He says if one listens to most of the conversations that were public, those were the contentions that parents brought forward, not just to the TDSB, but to Canada, in general.

They wanted their children to be treated in a certain way, so according to Brown, "This school has to have a vision that seeks to meet those desires."

That means high academic expectations, a good social environment, "we have to be connected with our culture, and we have to be able to understand that the African culture is not a uniculture. It's kind of like African music, it's polyrhythmic in many different ways."

Brown says they have to look at a broader spectrum and then have to focus.

"What we've been doing as a staff is we're looking to say, OK, we're going to focus on academic excellence, on students well-being, and on building our community relations."

The other aspect of this vision is to ensure that, internally, they are clear about it.

As a result, partnering with Professor James, they had a staff retreat at York University on May 23.

The purpose of the retreat was to re-examine the vision, determine which aspects to focus on, and to look at what their teaching practise will be.




In welcoming the announcement that Brown was the new principal, Yolisa Dalamba, an active parent and member of the school council, said she hoped he would work with them "to restore academic excellence, healing and cultural pride in our school that makes up for all the turbulence, especially our students, have endured since the school doors opened."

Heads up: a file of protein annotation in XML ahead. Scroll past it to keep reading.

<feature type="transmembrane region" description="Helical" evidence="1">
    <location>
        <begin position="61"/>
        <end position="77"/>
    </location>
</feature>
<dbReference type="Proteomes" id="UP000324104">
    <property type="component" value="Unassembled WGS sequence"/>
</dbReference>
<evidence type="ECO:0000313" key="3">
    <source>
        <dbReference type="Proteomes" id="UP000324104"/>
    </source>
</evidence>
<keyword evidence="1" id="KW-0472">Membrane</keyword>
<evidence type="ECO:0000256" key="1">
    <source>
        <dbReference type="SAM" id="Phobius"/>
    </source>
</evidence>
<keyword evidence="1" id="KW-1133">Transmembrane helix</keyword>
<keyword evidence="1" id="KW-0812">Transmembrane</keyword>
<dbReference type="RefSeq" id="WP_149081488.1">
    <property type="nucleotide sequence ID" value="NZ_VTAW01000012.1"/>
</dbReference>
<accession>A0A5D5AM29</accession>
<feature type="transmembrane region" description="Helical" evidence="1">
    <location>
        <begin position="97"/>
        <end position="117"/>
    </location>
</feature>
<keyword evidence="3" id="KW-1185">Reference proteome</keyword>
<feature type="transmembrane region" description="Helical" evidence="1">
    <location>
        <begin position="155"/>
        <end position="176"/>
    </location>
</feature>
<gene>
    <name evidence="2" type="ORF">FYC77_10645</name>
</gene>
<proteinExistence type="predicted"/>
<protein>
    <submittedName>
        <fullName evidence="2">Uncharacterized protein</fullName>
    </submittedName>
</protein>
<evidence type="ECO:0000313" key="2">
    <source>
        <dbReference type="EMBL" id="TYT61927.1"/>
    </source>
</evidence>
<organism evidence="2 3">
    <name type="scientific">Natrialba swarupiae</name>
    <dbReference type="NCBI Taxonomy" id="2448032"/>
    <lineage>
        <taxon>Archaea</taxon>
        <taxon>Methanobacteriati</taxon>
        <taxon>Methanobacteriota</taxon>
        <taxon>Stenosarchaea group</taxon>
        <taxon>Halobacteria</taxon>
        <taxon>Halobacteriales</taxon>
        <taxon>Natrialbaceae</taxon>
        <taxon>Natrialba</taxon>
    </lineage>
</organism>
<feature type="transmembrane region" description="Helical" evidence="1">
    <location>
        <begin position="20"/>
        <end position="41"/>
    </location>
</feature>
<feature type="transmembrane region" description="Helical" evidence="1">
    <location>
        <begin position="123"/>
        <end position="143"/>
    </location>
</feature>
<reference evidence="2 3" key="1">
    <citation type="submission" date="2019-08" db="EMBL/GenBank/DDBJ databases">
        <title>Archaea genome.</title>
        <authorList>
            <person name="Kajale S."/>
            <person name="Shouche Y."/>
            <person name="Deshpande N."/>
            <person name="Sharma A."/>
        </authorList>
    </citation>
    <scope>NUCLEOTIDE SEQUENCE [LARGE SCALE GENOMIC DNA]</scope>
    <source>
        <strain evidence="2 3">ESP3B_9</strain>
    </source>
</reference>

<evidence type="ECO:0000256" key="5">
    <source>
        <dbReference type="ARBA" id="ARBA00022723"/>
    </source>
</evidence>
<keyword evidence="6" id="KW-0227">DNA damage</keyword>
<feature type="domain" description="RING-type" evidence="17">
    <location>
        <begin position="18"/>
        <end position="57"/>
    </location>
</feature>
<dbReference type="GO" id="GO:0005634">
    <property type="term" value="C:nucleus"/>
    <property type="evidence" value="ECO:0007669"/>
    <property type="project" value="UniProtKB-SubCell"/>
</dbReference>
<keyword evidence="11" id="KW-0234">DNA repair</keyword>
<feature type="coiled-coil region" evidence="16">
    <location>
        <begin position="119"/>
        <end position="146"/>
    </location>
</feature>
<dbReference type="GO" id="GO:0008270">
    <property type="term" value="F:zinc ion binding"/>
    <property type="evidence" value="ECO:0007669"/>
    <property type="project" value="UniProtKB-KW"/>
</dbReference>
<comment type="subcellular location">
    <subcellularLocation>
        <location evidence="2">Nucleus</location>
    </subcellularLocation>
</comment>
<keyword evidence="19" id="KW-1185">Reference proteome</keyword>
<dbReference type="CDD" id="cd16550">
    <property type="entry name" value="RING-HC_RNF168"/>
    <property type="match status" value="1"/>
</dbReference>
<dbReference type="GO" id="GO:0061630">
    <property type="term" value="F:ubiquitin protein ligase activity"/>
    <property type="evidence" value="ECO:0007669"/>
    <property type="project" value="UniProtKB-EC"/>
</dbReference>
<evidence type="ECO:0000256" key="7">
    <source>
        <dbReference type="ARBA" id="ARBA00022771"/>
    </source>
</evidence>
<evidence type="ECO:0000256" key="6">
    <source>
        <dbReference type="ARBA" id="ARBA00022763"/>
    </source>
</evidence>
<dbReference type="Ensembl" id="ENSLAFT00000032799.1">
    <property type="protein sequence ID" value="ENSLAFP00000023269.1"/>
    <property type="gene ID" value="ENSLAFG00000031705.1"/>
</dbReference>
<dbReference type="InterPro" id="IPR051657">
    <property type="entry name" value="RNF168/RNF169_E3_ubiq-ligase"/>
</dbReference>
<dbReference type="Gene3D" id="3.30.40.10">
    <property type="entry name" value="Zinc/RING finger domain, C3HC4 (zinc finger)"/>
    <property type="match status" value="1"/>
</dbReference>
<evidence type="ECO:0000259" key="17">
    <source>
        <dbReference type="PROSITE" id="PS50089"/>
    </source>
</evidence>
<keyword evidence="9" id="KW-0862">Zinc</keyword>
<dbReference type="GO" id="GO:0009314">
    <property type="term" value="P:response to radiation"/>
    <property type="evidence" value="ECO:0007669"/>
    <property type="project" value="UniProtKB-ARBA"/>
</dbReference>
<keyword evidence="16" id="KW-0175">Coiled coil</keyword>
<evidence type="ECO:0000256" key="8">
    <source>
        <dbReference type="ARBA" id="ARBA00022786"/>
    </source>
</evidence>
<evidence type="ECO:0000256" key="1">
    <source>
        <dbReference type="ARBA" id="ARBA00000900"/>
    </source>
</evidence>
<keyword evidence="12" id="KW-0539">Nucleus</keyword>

She noted that they have very high expectations of him "to work in partnership with parents and other stakeholders to uphold and realise Africentricity in our philosophy, pedagogy, and political and cultural practise, infused with the Pan-African and anti-colonial legacies of resistance left by our ancestors. Some of those include anti-oppression, decolonisation, resisting white supremacist values and breaking down systemic barriers."

Brown said if the AAS as an Africentric school cannot interrogate white supremacy without being fearful then they have a problem.

"But we also have to define that white supremacy isn't just the notion of the KKK, etc. It's an understanding of the power relationships that occur in society where one race is highly dominant in just about every area. It's not a hard research activity to find out. One could look at television and see how people are represented, see who delivers what, see who decides on images and who decides on knowledge that get shared and so on."

The retreat examined texts, contexts, for example, visits to exhibitions and galleries to consider how the knowledge are presented, and to determine if erasure is happening to someone, using a social justice lens.

"I think as a school we have to be clear about our Africentric lens and be clear that we use it on a regular basis."

In terms of how the students are doing, academically, Brown said he is not happy with their results as measured by the Education Quality and Accountability Office (EQAO), however that's going to change.

He thinks people are moving in the right direction right now. "We're working to develop our long range plans that will allow everybody, before September, to say this is what I'm going to be teaching and parents will know."